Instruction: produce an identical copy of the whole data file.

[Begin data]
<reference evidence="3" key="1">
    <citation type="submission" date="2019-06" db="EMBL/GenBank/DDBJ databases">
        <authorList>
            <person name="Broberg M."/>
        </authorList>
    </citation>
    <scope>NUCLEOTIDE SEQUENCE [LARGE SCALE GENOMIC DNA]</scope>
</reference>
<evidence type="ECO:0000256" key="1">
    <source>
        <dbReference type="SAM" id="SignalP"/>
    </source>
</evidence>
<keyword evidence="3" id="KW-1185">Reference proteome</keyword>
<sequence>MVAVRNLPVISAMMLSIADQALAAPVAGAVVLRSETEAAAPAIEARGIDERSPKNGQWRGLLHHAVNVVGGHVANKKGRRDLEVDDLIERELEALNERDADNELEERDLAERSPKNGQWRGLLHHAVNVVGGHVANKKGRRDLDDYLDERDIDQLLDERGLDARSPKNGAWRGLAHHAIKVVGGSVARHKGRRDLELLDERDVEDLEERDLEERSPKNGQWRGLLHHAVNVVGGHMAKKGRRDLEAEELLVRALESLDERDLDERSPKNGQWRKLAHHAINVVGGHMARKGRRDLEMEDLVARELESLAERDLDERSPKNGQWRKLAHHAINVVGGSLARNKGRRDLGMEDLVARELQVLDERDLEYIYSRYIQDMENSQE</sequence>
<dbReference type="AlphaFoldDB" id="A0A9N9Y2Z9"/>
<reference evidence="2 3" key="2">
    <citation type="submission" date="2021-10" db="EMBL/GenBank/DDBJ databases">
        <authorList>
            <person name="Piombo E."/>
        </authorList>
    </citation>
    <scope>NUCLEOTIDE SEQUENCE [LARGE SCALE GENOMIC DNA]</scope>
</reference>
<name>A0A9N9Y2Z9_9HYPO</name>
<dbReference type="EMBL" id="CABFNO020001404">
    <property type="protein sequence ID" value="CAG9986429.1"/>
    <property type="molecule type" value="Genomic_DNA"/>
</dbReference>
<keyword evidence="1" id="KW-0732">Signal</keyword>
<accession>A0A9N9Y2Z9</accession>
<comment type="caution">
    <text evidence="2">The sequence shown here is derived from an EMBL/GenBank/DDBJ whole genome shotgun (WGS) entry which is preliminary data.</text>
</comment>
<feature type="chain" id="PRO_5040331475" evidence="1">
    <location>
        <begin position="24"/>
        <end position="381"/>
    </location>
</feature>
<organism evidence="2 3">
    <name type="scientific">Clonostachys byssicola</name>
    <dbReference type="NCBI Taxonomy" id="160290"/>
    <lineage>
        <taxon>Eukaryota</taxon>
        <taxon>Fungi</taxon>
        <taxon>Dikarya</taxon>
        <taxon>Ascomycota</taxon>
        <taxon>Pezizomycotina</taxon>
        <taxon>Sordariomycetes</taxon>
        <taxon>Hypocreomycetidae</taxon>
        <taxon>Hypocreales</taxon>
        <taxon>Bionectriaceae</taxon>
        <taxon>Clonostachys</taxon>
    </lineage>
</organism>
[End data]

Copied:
<reference evidence="3" key="1">
    <citation type="submission" date="2019-06" db="EMBL/GenBank/DDBJ databases">
        <authorList>
            <person name="Broberg M."/>
        </authorList>
    </citation>
    <scope>NUCLEOTIDE SEQUENCE [LARGE SCALE GENOMIC DNA]</scope>
</reference>
<evidence type="ECO:0000256" key="1">
    <source>
        <dbReference type="SAM" id="SignalP"/>
    </source>
</evidence>
<keyword evidence="3" id="KW-1185">Reference proteome</keyword>
<sequence>MVAVRNLPVISAMMLSIADQALAAPVAGAVVLRSETEAAAPAIEARGIDERSPKNGQWRGLLHHAVNVVGGHVANKKGRRDLEVDDLIERELEALNERDADNELEERDLAERSPKNGQWRGLLHHAVNVVGGHVANKKGRRDLDDYLDERDIDQLLDERGLDARSPKNGAWRGLAHHAIKVVGGSVARHKGRRDLELLDERDVEDLEERDLEERSPKNGQWRGLLHHAVNVVGGHMAKKGRRDLEAEELLVRALESLDERDLDERSPKNGQWRKLAHHAINVVGGHMARKGRRDLEMEDLVARELESLAERDLDERSPKNGQWRKLAHHAINVVGGSLARNKGRRDLGMEDLVARELQVLDERDLEYIYSRYIQDMENSQE</sequence>
<dbReference type="AlphaFoldDB" id="A0A9N9Y2Z9"/>
<reference evidence="2 3" key="2">
    <citation type="submission" date="2021-10" db="EMBL/GenBank/DDBJ databases">
        <authorList>
            <person name="Piombo E."/>
        </authorList>
    </citation>
    <scope>NUCLEOTIDE SEQUENCE [LARGE SCALE GENOMIC DNA]</scope>
</reference>
<name>A0A9N9Y2Z9_9HYPO</name>
<dbReference type="EMBL" id="CABFNO020001404">
    <property type="protein sequence ID" value="CAG9986429.1"/>
    <property type="molecule type" value="Genomic_DNA"/>
</dbReference>
<keyword evidence="1" id="KW-0732">Signal</keyword>
<accession>A0A9N9Y2Z9</accession>
<comment type="caution">
    <text evidence="2">The sequence shown here is derived from an EMBL/GenBank/DDBJ whole genome shotgun (WGS) entry which is preliminary data.</text>
</comment>
<feature type="chain" id="PRO_5040331475" evidence="1">
    <location>
        <begin position="24"/>
        <end position="381"/>
    </location>
</feature>
<organism evidence="2 3">
    <name type="scientific">Clonostachys byssicola</name>
    <dbReference type="NCBI Taxonomy" id="160290"/>
    <lineage>
        <taxon>Eukaryota</taxon>
        <taxon>Fungi</taxon>
        <taxon>Dikarya</taxon>
        <taxon>Ascomycota</taxon>
        <taxon>Pezizomycotina</taxon>
        <taxon>Sordariomycetes</taxon>
        <taxon>Hypocreomycetidae</taxon>
        <taxon>Hypocreales</taxon>
        <taxon>Bionectriaceae</taxon>
        <taxon>Clonostachys</taxon>
    </lineage>
</organism>